The Forex Week Ahead

The Forex Week Ahead 16 – 20th October

The Forex Week Ahead North America The upcoming week will be focused upon ongoing speculation over potential candidates for the job of Fed Chair, modest data risk and the expected conclusion of the fourth round of NAFTA talks in Washington. Like many rushed and self-imposed deadlines set by this administration, the search for the next Fed Chair is being pushed out to later than the initial guidance offered by President Trump. On September 29th, Trump said the decision would be made in two to three weeks. On October 12th, Treasury Secretary Mnuchin noted that the President is “trying to make a decision in the next month, although we don’t have a specific deadline.” That same day, White House Chief of Staff John Kelly noted that the decision was “some time away.” Kelly also noted that “All of the people who’ve been in to interview have been first-round draft choices. We still have more to come.” Guidance from both officials clearly kills speculation that a speech cancellation by Governor Powell indicated he was already the chosen one.

Data risk should be fairly modest. We’ve already heard Fed economists warn about data quality issues related to hurricanes ahead of Tuesday’s industrial production figures and so markets will likely ignore the release. Housing starts are expected to remain elevated just shy of the 1.2 million mark and have been little changed over the past couple of years within a 1.1–1.2 million range. Housing data continues on Friday with existing home sales for the month of September that are expected to continue tracking pending home sales lower, given that completed resales track pending home sales with a 30–90 day lag. The Philly Fed’s business outlook survey for October arrives on Thursday. It is largely impossible to predict with much confidence given its volatility, but the Philly and later Richmond Fed measures serve as leading indicators for the ISM manufacturing report due out on November 1st.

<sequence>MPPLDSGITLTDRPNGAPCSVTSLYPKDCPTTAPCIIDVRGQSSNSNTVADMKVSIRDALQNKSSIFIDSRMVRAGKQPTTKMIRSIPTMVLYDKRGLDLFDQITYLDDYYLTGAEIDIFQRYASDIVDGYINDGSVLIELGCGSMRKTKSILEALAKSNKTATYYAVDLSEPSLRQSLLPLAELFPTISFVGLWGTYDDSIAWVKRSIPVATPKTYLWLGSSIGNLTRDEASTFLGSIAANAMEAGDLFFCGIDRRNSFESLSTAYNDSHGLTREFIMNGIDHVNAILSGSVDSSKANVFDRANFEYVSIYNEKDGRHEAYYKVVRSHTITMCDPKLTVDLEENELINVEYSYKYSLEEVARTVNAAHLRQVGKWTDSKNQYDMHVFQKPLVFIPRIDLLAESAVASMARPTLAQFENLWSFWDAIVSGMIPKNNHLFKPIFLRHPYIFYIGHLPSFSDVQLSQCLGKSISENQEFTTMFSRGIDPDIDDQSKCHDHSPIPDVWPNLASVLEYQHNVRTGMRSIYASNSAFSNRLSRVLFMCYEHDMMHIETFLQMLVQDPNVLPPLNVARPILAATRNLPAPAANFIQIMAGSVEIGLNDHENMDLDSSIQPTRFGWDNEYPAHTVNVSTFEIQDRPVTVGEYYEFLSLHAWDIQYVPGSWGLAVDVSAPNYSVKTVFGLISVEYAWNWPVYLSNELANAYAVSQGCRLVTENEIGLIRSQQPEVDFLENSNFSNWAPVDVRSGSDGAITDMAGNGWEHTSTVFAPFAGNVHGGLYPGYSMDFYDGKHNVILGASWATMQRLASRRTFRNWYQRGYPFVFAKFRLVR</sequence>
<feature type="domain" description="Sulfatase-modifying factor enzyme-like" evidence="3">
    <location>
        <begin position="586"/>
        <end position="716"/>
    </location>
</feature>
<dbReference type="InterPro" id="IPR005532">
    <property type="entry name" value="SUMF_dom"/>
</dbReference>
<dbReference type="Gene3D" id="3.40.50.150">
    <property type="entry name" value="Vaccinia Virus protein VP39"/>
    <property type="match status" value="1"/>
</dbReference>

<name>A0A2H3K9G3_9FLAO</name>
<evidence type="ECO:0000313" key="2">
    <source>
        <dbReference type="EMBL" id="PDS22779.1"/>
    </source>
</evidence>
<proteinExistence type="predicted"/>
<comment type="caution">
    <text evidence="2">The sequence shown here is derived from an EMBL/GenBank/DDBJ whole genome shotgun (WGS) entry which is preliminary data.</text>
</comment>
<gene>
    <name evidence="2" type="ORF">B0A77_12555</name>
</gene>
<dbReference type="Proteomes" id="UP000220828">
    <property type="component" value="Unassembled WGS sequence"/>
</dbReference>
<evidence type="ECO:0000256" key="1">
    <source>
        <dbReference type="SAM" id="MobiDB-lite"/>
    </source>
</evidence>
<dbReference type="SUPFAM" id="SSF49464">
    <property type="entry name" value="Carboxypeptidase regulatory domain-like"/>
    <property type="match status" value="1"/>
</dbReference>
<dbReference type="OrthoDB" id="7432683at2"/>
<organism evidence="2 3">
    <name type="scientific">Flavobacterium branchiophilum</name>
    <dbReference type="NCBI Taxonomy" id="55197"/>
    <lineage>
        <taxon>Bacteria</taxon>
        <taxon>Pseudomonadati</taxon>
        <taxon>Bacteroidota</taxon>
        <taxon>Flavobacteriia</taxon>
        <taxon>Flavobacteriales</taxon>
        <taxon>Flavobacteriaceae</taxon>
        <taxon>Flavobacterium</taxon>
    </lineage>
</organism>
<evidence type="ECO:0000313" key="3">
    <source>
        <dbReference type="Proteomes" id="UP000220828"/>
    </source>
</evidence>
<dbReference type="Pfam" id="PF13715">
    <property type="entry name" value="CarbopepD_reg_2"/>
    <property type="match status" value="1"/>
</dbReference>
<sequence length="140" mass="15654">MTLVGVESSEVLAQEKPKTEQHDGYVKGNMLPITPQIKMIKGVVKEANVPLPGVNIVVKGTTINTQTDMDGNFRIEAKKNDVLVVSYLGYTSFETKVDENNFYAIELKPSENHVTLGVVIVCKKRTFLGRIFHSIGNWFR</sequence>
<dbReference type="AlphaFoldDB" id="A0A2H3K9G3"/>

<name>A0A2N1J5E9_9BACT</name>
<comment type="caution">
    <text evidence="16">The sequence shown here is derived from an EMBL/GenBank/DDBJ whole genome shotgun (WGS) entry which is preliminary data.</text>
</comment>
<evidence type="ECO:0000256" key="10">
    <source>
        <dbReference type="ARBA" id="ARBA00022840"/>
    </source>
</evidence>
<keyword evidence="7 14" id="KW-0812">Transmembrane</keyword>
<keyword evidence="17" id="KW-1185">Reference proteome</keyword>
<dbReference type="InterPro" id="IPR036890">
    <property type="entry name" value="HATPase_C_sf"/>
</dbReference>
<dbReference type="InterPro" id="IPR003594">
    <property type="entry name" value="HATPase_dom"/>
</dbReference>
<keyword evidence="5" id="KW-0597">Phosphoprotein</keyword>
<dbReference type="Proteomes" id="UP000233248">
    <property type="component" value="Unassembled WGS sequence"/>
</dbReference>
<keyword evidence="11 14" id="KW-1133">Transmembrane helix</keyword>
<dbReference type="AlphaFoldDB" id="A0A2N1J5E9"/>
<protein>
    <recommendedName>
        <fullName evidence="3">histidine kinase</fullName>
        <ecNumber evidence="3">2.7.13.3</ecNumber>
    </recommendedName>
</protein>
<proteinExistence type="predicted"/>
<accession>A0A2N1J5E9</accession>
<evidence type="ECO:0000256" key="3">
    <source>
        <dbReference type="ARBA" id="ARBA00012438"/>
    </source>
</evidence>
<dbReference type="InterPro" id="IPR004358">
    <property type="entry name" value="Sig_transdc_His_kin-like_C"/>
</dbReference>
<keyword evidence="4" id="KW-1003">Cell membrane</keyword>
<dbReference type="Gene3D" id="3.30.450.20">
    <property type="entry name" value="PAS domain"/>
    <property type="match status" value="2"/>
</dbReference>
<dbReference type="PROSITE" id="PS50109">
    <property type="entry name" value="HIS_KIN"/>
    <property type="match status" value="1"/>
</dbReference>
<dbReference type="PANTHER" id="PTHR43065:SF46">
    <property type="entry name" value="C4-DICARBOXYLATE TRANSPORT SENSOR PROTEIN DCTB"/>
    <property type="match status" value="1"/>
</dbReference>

Europe The EU Leaders’ Summit next Thursday and Friday follows in the wake of remarks by the EU’s Chief Negotiator Michel Barnier that “we have reached a state of deadlock” in reference to negotiations pertaining to the UK’s exit penalty from the EU. EU leaders are therefore unwilling to engage the UK on talks over Brexit transitional issues and a trade agreement and therefore the Summit has become a symbol of so-called “hard Brexit” concerns until at least the next Summit on December 14–15. The second swing at estimating Eurozone inflation due out on Tuesday adds value not just through possible revisions but more so through greater detail that permits calculation of so-called ‘supercore’ measures. Supercore CPI measures are a) more directly related to slower-moving and longer-lived drivers like capacity pressures and b) less prone to distortions like the impact of packaged holiday prices with the different than usual timing of Easter this year. Eurozone investor confidence as captured by the ZEW metric for October will be released on Tuesday along with the widely followed German measure.

UK CPI also arrives on the same day as the Eurozone figures. UK inflation is getting close to peaking, curiously just as the Bank of England may be on the verge of tightening policy as soon as at its November 2nd meeting while staring at “hard-Brexit” risks. CPI for September could rise to the even 3% YoY mark with core CPI only a smidge behind. Consensus expects CPI to ease off to about 2.3% YoY by the end of next year. BoE Governor Carney testifies before the Treasury Committee on Tuesday just as the inflation data hits the tapes. Thursday’s retail sales growth during September will be challenged to stay out of the red following the large rise in August.

Asia The 19th National Congress of the Communist Party of China starts on Tuesday evening eastern time. It occurs every five years and the main purpose is to elect individuals to lead or reaffirm leadership roles including through multiple powerful committees and to assign policy priorities over the coming five years. Much is focused upon one issue this time, however, and that is the likelihood that President Xi Jinping’s grip on power will be solidified and for much longer yet.

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